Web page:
AP Analysis: Nervous Voters Send Message to Obama
Independents who supported Obama broke heavily for Republicans Tuesday, helping the GOP win marquee governors' races in Virginia and New Jersey. And the coalition of younger, minority voters who powered Obama's victory last year was replaced by an electorate that was noticeably whiter, especially in Virginia, where Democrat Creigh Deeds lost in a landslide.
Yet Democrats weren't the only ones in danger, as voters also vented their frustration at incumbents and party insiders.
In upstate New York, Democrat Bill Owens won a House seat held for decades by Republicans in a special election dominated by a fierce intraparty GOP split.
There, conservatives and national Republican figures led by former vice presidential candidate Sarah Palin helped force out Assemblywoman Dede Scozzafava, the Republican candidate chosen by GOP county chairmen, in favor of Conservative Party candidate Doug Hoffman. The conservatives were incensed by Scozzafava's support for abortion rights and gay marriage.
In New York City, independent Mayor Michael Bloomberg barely won a third term against a little known, poorly funded Democratic challenger. Polls going into the election showed voters generally approved of Bloomberg's job performance but resented his aggressive effort to get the city's term limits law lifted and his expenditure of as much as $100 million of his own money to stay in power.
To be sure, each race was as much about local issues as about firing warning shots at the politically powerful. But taken together, the results of the 2009 off-year elections could imperil Obama's ambitious legislative agenda and point to a challenging environment in midterm elections next year.
"In bad economic times, people don't like the politicians who are holding the reins of power," said Jack Pitney, a political science professor at Claremont McKenna College in California. "For Obama, it means the 2008 election was not a key to everlasting success. It was the first step in an ongoing journey, and he's going to have to work very hard to continue earning voters' trust."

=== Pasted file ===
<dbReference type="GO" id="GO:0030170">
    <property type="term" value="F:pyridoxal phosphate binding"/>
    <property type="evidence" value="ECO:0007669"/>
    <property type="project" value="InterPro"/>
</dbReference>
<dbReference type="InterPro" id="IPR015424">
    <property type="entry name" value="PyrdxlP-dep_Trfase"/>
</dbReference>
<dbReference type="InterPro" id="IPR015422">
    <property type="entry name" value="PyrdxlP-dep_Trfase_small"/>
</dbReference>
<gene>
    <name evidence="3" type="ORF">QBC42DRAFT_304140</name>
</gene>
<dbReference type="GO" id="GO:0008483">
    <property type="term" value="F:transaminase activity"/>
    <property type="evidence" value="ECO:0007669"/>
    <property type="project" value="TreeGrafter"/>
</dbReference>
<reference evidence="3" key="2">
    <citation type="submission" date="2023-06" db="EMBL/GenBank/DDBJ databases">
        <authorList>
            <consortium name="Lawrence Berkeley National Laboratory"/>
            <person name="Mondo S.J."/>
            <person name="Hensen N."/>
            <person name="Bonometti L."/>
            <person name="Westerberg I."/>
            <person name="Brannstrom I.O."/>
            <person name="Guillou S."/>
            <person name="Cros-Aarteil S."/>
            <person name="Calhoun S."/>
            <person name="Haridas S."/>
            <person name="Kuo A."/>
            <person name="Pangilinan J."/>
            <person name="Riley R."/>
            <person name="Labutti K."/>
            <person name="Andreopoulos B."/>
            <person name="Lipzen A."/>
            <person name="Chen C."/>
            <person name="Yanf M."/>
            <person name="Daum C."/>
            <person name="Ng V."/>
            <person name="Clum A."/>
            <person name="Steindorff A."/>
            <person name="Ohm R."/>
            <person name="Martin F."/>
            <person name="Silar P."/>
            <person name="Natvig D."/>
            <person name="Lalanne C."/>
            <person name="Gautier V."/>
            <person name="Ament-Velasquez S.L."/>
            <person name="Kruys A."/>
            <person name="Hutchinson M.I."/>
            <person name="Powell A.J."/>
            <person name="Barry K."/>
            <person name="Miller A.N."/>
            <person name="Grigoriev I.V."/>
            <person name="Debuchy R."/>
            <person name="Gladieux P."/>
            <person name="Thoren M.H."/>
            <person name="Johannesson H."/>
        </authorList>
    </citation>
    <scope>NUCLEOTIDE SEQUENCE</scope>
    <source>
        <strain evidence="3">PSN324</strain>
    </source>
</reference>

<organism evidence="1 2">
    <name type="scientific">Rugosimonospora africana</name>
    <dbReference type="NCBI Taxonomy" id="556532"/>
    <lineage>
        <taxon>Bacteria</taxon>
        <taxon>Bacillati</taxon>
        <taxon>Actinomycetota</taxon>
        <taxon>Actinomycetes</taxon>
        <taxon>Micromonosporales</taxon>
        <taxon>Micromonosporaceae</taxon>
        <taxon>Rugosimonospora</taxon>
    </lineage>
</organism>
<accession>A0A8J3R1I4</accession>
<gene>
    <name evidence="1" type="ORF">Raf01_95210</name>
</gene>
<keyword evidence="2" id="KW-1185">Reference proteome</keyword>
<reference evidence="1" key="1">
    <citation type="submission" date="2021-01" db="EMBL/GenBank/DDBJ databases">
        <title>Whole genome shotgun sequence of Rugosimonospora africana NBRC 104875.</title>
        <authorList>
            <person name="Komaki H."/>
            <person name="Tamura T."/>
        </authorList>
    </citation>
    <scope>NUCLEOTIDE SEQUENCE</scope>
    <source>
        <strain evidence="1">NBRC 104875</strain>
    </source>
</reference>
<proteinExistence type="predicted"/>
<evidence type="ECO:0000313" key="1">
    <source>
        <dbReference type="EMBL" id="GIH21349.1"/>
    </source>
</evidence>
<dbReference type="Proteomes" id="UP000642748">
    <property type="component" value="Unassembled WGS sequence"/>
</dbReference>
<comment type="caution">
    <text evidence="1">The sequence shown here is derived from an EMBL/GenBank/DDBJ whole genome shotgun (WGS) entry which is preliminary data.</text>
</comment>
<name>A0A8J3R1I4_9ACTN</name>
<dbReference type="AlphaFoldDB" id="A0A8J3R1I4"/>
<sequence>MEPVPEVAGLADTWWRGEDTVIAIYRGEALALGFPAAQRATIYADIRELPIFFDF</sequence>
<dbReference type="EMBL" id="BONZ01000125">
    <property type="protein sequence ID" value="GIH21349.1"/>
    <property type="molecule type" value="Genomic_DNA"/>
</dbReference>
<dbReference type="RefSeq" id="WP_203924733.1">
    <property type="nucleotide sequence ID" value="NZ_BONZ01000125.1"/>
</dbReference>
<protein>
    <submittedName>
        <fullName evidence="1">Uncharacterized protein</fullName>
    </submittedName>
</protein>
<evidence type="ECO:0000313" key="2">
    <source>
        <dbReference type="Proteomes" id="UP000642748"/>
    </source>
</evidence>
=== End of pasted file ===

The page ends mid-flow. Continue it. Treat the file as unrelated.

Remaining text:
For now, Obama must worry about the impact of the 2009 contests on health care reform, his signature legislative priority.
Earlier Tuesday, Senate Majority Leader Harry Reid said a vote on health care may not happen before the end of the year -- a sign that some Democrats don't feel confident tying themselves to Obama and casting a controversial vote for his reform effort.
In the longer term, Democrats must figure out how to defend Senate seats and hang onto dozens of House districts they won in 2006 and 2008 that could be imperiled now.
Party strategists worry the Obama voters who helped elect Democrats up and down the ballot last year may sit out the midterms because the president isn't on the ballot, or because they're frustrated he's failed to bring the fundamental change to Washington that he promised.
Democrats must defend as many as 60 marginal House seats next year, many in districts the president lost or carried only narrowly in 2008, as opposed to about 40 for Republicans.
Tuesday's results also pointed to a somewhat reinvigorated Republican Party after it had been left for dead a year ago. That's largely thanks to independents, the fastest growing voter bloc, and the most notoriously fickle.
In Virginia, Republican Bob McDonnell won a whopping 66 percent of the independent vote, helping him bury Deeds, who got just 33 percent. Obama narrowly carried independents in the state last year, helping him become the first Democrat to win the state in a presidential contest since 1964.
In New Jersey, Republican Chris Christie won a much tighter race against incumbent Democratic Gov. Jon Corzine, largely on the strength of independents. Christie won 60 percent of the independent vote after Obama won a majority of independents last year.
The GOP brand is still weak -- several recent polls show the percentage of voters calling themselves Republicans has dipped into the low 20s -- and the breakaway conservative movement seen in the upstate New York congressional race could further erode the party's efforts to broaden and rebuild.
But the two gubernatorial victories Tuesday proved Republicans can win if they choose candidates responsive to the mood of their state's electorate.
"Republicans are a conservative party, all Republicans generally are," GOP strategist Alex Castellanos said. "The question is, can Republican candidates stand on conservative principles and win the middle? That's what McDonnell and Christie were able to do."